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Power of poo to be harnessed in Edmonton

Deephams Sewage Treatment Works to be first Thames Water facility to use new biogas technology

Deephams Sewage Treatment Works, Edmonton (credit Thames Water)
Deephams Sewage Treatment Works, Edmonton (credit Thames Water)

Sewage from a treatment works in Edmonton will be used to create “green biogas” to heat thousands of local homes, Thames Water has announced.

The water company is working with gas distribution network SGN to build a new £7.3million biomethane plant at Deepham Sewage Treatment Works in Pickett’s Lock Lane, using the gas generated at the site to heat 3,500 homes across Enfield borough.

Thames Water claims this will avoid more than 8,000 tonnes of carbon dioxide being emitted into the atmosphere from traditional heating methods.

Francis Paonessa, a director at Thames Water, said: “We’re delighted to be working with SGN on this opportunity to create clean, green biogas, using waste sludge from the sewage treatment process.

“Installing this new technology means we can give back to our communities by using the leftover gas from our sewage treatment process to heat local homes with renewable energy. It will help in our plans to become a carbon negative business by 2040 with the first milestone: net zero 2030.

“We will always look for innovative new ways to reduce our environmental impact and produce renewable energy, which will not only benefit us but our customers and the environment as a whole.”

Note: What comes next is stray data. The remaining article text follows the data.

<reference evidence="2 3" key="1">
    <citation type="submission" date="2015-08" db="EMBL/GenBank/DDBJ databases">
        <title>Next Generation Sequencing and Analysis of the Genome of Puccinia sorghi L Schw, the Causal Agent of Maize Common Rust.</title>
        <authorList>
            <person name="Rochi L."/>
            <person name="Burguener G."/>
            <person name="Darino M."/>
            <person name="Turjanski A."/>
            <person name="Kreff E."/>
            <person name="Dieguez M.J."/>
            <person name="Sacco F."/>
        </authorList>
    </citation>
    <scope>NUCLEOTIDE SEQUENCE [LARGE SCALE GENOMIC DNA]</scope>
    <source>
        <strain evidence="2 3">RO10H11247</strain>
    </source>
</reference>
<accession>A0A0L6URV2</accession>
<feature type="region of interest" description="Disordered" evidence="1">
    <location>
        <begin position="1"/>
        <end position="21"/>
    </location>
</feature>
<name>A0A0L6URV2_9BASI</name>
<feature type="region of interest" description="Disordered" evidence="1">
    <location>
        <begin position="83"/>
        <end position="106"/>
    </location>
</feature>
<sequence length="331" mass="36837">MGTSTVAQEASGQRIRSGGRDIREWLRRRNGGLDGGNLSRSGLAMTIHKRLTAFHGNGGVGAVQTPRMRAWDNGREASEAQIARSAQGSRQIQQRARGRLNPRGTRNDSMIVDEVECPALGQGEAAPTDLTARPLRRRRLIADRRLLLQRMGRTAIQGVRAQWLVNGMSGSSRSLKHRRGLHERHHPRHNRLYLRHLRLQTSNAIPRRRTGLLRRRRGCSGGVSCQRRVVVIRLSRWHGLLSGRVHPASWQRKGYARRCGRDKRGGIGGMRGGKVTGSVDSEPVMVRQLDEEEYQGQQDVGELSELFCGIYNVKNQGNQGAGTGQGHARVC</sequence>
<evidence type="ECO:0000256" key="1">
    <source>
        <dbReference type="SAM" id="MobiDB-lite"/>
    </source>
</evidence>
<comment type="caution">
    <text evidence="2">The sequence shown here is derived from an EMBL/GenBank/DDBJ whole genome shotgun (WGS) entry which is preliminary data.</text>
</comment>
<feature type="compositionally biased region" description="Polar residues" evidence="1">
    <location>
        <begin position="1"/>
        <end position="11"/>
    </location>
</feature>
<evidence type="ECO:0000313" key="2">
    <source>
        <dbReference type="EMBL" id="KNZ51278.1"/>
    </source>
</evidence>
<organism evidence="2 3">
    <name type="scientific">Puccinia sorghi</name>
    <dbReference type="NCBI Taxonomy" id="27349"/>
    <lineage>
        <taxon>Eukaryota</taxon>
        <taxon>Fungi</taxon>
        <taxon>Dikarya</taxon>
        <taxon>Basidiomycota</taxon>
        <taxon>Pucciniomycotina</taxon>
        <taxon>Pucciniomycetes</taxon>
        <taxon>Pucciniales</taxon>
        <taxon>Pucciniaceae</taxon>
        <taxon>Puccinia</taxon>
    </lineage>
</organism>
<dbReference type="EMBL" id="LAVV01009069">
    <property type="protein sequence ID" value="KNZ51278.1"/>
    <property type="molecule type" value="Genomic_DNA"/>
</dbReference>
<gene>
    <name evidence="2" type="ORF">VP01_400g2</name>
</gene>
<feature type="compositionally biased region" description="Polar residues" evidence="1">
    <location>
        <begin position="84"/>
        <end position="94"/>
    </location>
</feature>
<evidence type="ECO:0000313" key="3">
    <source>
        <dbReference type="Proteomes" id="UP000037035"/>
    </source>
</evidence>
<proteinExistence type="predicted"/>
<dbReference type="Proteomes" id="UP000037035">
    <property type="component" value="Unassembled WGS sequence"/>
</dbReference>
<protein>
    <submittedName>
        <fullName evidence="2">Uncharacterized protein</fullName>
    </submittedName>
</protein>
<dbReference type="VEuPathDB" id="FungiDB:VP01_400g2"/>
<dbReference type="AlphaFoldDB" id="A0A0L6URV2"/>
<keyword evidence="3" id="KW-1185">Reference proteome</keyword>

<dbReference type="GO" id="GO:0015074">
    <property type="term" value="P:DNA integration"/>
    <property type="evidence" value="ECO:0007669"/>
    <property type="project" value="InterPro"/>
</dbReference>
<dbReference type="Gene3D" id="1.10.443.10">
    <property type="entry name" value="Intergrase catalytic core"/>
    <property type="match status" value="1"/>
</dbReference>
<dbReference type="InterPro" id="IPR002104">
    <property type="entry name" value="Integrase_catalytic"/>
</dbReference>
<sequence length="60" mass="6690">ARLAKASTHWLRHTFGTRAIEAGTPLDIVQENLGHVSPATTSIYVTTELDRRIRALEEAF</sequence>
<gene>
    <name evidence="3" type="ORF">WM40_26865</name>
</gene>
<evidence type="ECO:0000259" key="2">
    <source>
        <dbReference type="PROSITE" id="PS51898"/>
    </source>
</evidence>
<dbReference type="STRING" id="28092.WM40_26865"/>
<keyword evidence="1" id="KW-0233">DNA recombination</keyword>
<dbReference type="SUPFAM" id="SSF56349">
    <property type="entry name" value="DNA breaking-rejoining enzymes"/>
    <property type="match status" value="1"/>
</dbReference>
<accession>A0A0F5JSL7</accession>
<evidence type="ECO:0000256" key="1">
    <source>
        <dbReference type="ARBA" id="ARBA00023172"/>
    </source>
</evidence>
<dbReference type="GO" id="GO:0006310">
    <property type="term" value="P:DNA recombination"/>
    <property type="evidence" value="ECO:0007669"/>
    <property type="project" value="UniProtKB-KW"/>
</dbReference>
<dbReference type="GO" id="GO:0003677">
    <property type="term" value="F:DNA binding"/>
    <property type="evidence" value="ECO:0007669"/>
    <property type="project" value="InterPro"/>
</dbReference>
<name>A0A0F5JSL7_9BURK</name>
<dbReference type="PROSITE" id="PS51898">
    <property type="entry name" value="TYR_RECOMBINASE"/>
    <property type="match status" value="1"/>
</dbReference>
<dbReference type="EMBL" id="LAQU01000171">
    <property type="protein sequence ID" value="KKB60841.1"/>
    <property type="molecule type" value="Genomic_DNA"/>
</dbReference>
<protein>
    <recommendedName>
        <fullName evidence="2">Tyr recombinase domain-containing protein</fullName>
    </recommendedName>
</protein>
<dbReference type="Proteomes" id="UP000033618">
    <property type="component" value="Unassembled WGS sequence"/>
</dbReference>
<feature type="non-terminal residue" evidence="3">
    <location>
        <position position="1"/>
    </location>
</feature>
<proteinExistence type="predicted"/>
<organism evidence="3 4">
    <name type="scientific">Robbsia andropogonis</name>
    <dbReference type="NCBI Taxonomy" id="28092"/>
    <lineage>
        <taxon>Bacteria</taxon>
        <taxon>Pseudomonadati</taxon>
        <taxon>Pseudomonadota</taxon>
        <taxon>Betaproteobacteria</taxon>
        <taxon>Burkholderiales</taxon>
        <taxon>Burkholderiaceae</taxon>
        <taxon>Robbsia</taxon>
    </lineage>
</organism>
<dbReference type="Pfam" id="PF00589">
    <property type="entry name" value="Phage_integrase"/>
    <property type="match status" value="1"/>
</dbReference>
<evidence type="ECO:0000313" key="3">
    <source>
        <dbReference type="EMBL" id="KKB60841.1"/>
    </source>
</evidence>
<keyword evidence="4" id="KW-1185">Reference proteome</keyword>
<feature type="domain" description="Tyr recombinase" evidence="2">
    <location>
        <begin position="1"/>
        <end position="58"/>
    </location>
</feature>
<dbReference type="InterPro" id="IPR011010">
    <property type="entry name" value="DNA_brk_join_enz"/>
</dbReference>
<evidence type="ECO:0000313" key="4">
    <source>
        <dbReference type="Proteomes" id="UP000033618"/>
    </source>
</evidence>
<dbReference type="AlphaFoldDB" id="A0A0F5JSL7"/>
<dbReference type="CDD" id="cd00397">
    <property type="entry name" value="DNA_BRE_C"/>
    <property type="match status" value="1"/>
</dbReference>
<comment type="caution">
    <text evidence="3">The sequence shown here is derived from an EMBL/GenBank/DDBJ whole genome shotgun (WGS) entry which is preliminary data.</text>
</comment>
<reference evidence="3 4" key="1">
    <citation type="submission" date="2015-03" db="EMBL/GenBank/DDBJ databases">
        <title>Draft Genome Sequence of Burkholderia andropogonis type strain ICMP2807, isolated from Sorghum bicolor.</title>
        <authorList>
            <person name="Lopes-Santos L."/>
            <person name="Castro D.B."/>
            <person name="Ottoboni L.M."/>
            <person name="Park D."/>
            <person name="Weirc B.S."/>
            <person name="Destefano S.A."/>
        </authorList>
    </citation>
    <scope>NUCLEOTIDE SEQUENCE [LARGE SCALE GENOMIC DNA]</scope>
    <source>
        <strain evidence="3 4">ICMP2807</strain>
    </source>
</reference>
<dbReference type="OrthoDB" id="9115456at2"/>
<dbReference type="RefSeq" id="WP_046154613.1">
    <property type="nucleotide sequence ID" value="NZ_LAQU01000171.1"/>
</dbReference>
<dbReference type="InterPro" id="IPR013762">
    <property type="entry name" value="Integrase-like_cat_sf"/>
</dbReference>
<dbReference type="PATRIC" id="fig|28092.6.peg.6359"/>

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SGN’s commercial director Marcus Hunt added: “We want to continue to be at the forefront of providing heat to UK homes and businesses and recognise the renewable energy investments required to ensure the sustainability of our gas network and supporting decarbonisation goals.

“This includes growth in gas-to-grid biomethane projects in partnership with UK water companies. We’re delighted to be collaborating with Thames Water on an eight-year framework to design, construct, operate, finance and maintain biogas processing installations on their wastewater treatment facilities.

“The initial project at Deephams will see the implementation of biogas and upgrading grid entry equipment to enable increased biomethane injection within existing pipeline infrastructure.”

The new plant could also significantly improve air quality around Deephams by reducing the need to burn off excess gas. Work on the plant will begin next month and is expected to be completed in early 2022, with testing taking place until spring next year.

Biogas schemes such as that at Deephams could be rolled out across the region and have the potential to offset 150,000 tonnes of carbon dioxide a year by 2030, the equivalent of one-fifth of Thames Water’s carbon footprint in 2019/20.


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